Practice of translation through French and English texts taken from a variety of sources to present a range of contrasting grammatical and stylistic problems. Also stresses acquisition of vocabulary.
Advanced Techniques of Translation
W, 11:00am - 1:45pm
25 W. 4th St., C-18
Provides intensive practice in translating. Every week is devoted to a different genre of writing (such as poetry, prose, journalism, or subtitling) or a different set of issues related to translating (such as cultural, grammatical and sentential, phonic/graphic and prosodic, or language variety).
TR, 9:30am – 10:45am
25 W. 4th St., C-10
Designed for students who wish to learn the specialized language used in French business. Emphasis on oral and written communication, as well as the acquisition of a business and commercial vocabulary dealing with the varied activities of a commercial firm (for example, advertising, transportation, banking). Stresses group work in simulated business situations and exposure to authentic spoken materials.
Creative Writing in French
Prof. Emmanuelle Ertel
R, 12:30pm - 3:15pm
15 Washing Mews, B03
This course is designed as an advanced language course in writing in French. Its main goals are three-fold: to further students’ grammatical and syntactical mastery of written French, to enable them to write more fluently in the language, and develop a deeper, more intimate knowledge of French literature. Each two-week section, part of an overall semester progression, will start with the preliminary study of a variety of texts taken from a wide-ranging selection of poetry, fiction and non-fiction pieces from different periods in time. The course will mainly take the form of a workshop, where students will share their productions and collectively discuss and edit them. (Pre-requisite: FREN-UA 105)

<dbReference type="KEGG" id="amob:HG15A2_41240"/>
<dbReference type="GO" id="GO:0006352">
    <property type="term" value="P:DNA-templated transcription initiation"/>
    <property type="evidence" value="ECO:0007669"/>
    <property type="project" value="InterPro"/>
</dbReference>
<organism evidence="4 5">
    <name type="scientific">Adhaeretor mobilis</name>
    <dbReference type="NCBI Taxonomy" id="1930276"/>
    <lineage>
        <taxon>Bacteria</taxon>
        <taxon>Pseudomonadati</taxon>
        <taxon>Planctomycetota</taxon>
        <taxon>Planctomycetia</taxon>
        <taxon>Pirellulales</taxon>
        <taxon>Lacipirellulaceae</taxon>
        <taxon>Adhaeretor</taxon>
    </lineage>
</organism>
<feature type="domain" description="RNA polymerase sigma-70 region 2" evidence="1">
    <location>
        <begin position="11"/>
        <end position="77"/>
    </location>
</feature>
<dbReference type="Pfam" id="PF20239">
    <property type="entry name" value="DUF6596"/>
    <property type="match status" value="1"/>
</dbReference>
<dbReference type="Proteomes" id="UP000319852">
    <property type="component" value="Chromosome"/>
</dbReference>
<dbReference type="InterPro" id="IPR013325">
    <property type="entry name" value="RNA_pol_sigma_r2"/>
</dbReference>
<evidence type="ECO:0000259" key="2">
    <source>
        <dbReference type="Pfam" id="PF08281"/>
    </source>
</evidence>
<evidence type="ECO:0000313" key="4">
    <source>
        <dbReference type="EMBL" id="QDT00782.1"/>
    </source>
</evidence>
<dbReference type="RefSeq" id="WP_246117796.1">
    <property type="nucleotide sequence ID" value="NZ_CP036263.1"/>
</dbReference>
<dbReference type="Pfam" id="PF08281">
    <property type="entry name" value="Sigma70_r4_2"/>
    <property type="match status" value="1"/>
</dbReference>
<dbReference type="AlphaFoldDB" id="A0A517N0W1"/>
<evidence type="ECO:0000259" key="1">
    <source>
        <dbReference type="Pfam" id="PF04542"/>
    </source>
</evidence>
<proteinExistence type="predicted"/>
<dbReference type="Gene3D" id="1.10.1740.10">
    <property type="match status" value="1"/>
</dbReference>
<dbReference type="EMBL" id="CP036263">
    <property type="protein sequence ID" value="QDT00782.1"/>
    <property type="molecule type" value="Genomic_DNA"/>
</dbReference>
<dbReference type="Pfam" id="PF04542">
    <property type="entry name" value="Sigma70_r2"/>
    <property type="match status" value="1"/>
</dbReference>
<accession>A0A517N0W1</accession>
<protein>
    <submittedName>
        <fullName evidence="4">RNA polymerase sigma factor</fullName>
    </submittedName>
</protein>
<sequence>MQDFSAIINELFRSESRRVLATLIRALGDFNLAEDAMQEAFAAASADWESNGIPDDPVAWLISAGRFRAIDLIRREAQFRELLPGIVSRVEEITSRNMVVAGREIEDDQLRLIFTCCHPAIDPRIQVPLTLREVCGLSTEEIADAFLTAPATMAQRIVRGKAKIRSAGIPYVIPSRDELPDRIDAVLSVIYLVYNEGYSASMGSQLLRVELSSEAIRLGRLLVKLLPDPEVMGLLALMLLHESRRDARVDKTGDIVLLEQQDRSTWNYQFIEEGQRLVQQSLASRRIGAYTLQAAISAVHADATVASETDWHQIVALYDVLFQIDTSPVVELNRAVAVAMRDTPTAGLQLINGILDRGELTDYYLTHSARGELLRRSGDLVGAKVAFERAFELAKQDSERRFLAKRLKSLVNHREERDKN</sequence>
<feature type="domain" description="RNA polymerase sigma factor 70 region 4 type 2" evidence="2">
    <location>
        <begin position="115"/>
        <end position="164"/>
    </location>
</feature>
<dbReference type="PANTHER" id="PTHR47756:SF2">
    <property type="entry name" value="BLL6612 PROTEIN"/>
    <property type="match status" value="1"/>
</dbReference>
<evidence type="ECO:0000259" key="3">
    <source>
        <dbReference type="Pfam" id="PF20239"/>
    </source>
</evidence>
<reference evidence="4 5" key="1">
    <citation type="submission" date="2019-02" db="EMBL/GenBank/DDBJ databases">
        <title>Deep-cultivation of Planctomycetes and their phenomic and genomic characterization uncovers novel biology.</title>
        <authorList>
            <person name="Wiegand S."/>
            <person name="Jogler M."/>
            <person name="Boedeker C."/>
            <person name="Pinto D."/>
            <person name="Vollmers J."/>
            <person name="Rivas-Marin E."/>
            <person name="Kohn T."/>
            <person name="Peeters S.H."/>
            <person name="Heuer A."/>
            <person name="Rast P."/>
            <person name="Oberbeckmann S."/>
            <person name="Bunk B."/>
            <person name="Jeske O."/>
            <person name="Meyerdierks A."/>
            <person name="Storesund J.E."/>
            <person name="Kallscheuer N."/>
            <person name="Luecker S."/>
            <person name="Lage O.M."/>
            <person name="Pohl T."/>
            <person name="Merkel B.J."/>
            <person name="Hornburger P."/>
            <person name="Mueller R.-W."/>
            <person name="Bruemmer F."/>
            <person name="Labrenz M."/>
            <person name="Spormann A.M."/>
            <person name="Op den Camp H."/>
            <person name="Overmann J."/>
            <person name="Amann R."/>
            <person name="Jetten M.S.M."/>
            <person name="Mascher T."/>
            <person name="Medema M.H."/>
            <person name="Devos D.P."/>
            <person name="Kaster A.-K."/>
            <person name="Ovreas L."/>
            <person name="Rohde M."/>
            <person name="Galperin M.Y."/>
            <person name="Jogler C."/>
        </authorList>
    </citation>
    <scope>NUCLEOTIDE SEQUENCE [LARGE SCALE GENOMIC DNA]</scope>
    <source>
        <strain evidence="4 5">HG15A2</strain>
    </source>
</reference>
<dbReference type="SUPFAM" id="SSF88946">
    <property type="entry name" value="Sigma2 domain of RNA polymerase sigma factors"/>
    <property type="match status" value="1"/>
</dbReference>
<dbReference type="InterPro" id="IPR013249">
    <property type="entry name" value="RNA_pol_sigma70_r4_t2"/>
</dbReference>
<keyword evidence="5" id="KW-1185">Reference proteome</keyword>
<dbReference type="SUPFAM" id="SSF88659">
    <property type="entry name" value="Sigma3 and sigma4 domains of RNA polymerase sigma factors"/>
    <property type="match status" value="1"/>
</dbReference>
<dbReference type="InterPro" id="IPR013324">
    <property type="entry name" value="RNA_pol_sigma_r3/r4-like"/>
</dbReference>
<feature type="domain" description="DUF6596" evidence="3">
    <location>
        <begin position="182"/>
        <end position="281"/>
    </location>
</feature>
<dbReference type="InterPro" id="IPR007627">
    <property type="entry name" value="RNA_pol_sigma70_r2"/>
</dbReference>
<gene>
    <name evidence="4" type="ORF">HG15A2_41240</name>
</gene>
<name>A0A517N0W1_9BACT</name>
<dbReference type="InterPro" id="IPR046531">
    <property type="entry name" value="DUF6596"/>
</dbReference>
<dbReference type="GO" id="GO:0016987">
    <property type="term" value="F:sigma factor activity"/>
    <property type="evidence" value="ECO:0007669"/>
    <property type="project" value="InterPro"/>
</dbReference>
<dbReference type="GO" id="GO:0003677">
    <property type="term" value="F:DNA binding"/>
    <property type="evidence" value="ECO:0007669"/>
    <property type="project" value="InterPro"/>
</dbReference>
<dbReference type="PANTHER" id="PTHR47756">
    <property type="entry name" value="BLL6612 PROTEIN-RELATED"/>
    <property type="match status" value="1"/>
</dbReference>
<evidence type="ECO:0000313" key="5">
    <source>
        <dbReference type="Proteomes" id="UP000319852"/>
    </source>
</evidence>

CORE COURSES(Conducted in French)
Readings in French Literature I: Middle Ages and the Early Modern Era
TR, 3:30pm – 4:45pm
25 W. 4th St., C-18
Introduction to the central works in medieval and early modern French literature. By analyzing plays, chronicles, poems, and novels, students explore the role and status of literature within the era's larger intellectual, political, and social framework. Critical study of key themes, genres, and styles; focuses on analytical writing and literary analysis. Authors studied may included Marie de France, Rabelais, Marguerite de Navarre, Montaigne, Corneille, Diderot, and Voltaire.
Readings in French Literature II: The Modern Era (1789 – Present)
TR, 12:30pm – 1:45pm
25 W. 4th St., C-11
Introduction to central works in modern French literature. By analyzing plays, chronicles, poems, and novels, students explore the role and status of literature within the era's larger intellectual, political, and social framework. Critical study of key themes, genres, and styles; focuses on analytical writing and literary analysis. Follows but does not require completion of Readings I. Authors studied may include Colette, André Malraux, Céline, Simone de Beauvoir, Kateb Yacine, Georges Perec, and Marguerite Yourcenar.
Approaches to Francophone Literature
Prof. Michael Dash
MW, 9:30am - 10:45am
25 W. 4th St., C-10